As a member of the families of victims, I expect the international terrorism be stopped at least in those countries which adhere to democratic principles.
Let us come back to my personal case. I believe that those who are killed by the assassins’ bullets are not the sole victims of terrorism. It is true that they lose their most precious possession, LIFE, but when they leave this world, they also leave other victims behind, the survivors and witnesses of the bloody nightmare. As long as I live, I will never forget that night of September 1992. I had been in Paris for a year and a half, together with our baby son, and I still felt like a stranger in an unknown country. In the middle of the night, I was awakened by the strident ring of the telephone-and then I was told that the person I loved most, my husband, my companion in happiness and misfortune, was gone, never to come back.
I don’t know whether you can grasp the horror of what happened next. I had to wake my four-year-old son, the only loved one left to me, and unable to control the pain I left, I cried out to him that his father, his favorite hero, whom he waited for so impatiently every evening, standing behind the door and listening for the sound of the elevator, eager to throw his arms around his neck, was gone forever.
I was in a foreign country without any family or relatives to share my grief or hear my cries of pain, and I thought there was no more place for me in this world, that I didn’t have the right to go on living. I had only one wish: to be reunited with my husband in death. But the little boy who was clinging to me, the meaning of my husbands life-long fight and the thought of his many friends who are still fighting for our freedom brought me back to my senses. I told myself I had to go on in order to bear witness whenever and wherever I could and to denounce terrorism relentlessly.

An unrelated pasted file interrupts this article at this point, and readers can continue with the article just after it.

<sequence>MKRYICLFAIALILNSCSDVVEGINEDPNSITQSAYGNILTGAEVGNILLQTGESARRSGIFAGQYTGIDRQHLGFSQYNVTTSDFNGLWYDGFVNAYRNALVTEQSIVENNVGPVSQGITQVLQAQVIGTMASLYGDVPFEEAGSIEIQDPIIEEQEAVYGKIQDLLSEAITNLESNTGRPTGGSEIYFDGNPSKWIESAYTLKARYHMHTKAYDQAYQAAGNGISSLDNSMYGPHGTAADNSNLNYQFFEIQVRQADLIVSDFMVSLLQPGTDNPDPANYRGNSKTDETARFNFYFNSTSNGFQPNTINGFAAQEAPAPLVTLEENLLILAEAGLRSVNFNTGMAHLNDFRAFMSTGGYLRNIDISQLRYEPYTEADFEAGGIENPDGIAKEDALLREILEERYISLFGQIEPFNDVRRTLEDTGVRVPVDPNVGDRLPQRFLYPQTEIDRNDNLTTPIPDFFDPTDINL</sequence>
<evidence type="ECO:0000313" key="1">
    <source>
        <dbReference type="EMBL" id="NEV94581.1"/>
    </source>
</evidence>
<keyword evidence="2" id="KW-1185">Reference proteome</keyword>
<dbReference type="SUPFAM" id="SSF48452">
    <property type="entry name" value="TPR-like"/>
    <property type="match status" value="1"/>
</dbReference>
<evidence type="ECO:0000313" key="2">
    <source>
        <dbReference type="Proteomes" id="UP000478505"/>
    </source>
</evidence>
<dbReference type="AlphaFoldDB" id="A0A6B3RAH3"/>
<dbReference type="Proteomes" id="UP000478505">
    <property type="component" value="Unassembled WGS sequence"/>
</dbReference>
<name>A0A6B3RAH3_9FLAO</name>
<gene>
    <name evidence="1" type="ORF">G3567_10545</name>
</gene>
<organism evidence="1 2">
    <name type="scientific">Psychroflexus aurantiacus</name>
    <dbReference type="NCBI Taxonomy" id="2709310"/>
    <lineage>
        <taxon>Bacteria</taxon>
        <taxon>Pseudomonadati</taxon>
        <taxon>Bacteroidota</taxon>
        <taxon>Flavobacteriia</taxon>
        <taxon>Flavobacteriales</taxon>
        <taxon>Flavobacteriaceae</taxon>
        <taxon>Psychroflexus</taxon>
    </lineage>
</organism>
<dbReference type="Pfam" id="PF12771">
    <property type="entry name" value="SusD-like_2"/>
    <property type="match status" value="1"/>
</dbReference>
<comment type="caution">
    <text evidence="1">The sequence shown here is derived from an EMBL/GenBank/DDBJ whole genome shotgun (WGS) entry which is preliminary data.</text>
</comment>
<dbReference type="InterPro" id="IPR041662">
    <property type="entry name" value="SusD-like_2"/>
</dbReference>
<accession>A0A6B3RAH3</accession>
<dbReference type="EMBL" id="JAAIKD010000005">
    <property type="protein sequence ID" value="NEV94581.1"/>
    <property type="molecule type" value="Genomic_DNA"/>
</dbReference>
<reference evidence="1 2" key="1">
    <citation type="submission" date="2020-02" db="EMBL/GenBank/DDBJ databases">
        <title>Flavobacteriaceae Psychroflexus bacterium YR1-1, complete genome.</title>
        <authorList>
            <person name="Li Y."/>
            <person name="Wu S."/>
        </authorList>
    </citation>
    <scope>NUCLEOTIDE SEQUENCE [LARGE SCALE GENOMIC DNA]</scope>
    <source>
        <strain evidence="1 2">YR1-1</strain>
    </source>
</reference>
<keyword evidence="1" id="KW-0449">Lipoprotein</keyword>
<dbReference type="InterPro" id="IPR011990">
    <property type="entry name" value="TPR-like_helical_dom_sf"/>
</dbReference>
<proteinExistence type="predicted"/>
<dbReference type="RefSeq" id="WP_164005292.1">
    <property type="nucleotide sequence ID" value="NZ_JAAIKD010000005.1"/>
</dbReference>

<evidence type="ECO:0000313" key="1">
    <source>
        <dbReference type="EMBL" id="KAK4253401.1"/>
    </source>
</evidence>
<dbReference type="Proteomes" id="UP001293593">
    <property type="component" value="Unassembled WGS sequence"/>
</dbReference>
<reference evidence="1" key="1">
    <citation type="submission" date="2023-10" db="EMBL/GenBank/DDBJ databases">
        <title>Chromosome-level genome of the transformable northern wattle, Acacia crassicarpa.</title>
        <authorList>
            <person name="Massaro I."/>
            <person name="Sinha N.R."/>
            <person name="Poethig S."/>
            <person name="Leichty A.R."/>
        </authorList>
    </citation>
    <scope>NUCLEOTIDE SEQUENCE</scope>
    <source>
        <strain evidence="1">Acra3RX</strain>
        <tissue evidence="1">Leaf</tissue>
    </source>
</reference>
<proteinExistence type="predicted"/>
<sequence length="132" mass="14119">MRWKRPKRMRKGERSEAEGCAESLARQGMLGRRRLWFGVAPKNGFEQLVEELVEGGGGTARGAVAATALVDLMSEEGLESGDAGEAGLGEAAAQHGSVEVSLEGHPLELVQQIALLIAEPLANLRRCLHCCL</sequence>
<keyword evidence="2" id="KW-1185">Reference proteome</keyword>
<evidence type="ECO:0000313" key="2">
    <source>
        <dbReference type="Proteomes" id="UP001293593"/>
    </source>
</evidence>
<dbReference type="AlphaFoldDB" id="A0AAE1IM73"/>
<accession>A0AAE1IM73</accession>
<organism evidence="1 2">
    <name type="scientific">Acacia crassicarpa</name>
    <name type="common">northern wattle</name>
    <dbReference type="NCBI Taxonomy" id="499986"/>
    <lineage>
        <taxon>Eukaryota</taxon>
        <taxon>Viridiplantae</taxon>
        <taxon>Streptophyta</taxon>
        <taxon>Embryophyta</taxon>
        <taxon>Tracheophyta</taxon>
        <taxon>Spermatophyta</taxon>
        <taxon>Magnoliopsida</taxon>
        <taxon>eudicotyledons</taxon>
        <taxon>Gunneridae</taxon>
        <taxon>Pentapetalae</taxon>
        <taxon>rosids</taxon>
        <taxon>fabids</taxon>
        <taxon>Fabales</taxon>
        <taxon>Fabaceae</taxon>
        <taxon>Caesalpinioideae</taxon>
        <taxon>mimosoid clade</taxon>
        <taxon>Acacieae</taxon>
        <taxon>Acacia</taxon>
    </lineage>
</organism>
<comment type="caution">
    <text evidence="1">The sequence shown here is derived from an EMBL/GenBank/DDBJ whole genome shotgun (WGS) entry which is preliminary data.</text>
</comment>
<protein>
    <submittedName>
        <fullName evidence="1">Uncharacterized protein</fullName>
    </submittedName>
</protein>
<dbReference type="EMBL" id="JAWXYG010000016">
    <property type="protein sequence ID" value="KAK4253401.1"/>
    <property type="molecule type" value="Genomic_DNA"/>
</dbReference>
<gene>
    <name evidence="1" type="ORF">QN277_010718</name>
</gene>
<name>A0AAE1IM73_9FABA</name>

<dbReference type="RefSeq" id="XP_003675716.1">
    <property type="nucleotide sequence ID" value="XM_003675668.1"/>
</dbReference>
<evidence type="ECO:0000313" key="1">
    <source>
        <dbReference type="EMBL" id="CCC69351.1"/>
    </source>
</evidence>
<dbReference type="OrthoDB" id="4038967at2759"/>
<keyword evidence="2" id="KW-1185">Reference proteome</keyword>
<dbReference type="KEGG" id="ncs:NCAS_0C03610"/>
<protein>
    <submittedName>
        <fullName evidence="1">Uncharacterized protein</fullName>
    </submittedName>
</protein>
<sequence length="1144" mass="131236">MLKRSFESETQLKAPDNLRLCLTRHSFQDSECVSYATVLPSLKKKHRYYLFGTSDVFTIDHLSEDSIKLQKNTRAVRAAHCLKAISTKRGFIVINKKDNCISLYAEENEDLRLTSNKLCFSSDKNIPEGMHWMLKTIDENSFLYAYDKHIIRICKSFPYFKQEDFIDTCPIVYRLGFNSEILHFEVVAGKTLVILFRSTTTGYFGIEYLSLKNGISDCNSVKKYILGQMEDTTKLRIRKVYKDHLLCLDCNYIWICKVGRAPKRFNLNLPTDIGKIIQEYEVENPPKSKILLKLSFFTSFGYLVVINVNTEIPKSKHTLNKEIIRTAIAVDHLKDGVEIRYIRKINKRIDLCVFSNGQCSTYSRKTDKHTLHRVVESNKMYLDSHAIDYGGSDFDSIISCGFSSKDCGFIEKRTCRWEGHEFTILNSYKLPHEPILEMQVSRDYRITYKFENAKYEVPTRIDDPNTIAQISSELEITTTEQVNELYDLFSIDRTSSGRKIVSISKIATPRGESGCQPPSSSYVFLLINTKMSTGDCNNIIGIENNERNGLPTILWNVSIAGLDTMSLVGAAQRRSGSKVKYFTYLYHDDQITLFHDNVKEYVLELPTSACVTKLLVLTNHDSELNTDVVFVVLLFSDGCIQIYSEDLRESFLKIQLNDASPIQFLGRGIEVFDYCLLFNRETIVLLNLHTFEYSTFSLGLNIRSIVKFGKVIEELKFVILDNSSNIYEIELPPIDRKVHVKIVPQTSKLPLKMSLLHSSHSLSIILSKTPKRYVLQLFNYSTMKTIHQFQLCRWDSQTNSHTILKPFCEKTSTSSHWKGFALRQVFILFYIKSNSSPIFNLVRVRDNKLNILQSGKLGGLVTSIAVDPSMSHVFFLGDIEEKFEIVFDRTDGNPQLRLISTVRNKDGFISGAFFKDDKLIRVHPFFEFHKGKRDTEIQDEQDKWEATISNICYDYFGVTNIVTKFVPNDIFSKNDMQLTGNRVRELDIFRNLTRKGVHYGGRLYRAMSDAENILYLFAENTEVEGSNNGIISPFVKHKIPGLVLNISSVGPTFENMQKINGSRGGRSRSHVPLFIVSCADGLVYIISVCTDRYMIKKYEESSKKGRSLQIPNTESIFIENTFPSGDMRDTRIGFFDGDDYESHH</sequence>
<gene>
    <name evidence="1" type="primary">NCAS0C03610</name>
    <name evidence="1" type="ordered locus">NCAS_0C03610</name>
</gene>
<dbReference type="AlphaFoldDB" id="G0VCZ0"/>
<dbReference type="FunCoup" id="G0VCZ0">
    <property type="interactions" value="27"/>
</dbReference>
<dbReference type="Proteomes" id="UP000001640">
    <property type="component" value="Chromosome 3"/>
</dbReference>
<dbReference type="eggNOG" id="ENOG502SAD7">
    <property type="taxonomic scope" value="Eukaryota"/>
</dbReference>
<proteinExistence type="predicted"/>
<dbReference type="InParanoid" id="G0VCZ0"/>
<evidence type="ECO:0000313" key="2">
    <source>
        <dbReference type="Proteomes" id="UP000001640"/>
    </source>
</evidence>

Mr. Chairman/ Ladies and Gentleman,
You will understand that it is very difficult for me to tell you all that I felt and went through at the moment and afterwards. Feelings so deep and intimate that they cannot possibly be put on a piece of paper. The loss of one’s dearest beloved inflicts a wound so deep that it never really heals – even when it may seem so to the outside world. Memories come back, obsessively, and constantly pull you back into the past.
Each morning, one has to take a fresh heart and push oneself to keep fighting, for fear of seeing terrorism crow over its continuing victories and rejoice in the death of freedom.
The other day, my nine year old son asked me: “How was it possible for my father one of the heroes of our people, to be killed so easily?” I told him: “Listen carefully: your father and his friends were peace, justice and democracy-loving Kurds. But their enemies did not acknowledge that they had the right to live; like cowards, they hid in the dark and lay in wait for their victims, killing them when they least expected it.”
And then I added: “Human beings must learn to love and respect one another. But as long as we Kurds will not be allowed to live and breath in freedom, as long as we will not be granted our fundamental rights and our cultural and political identity, we will go on fighting”.
Long Live Kurdistan!
Click here to learn more about Dr. Sharafkandi’s life and his assasination.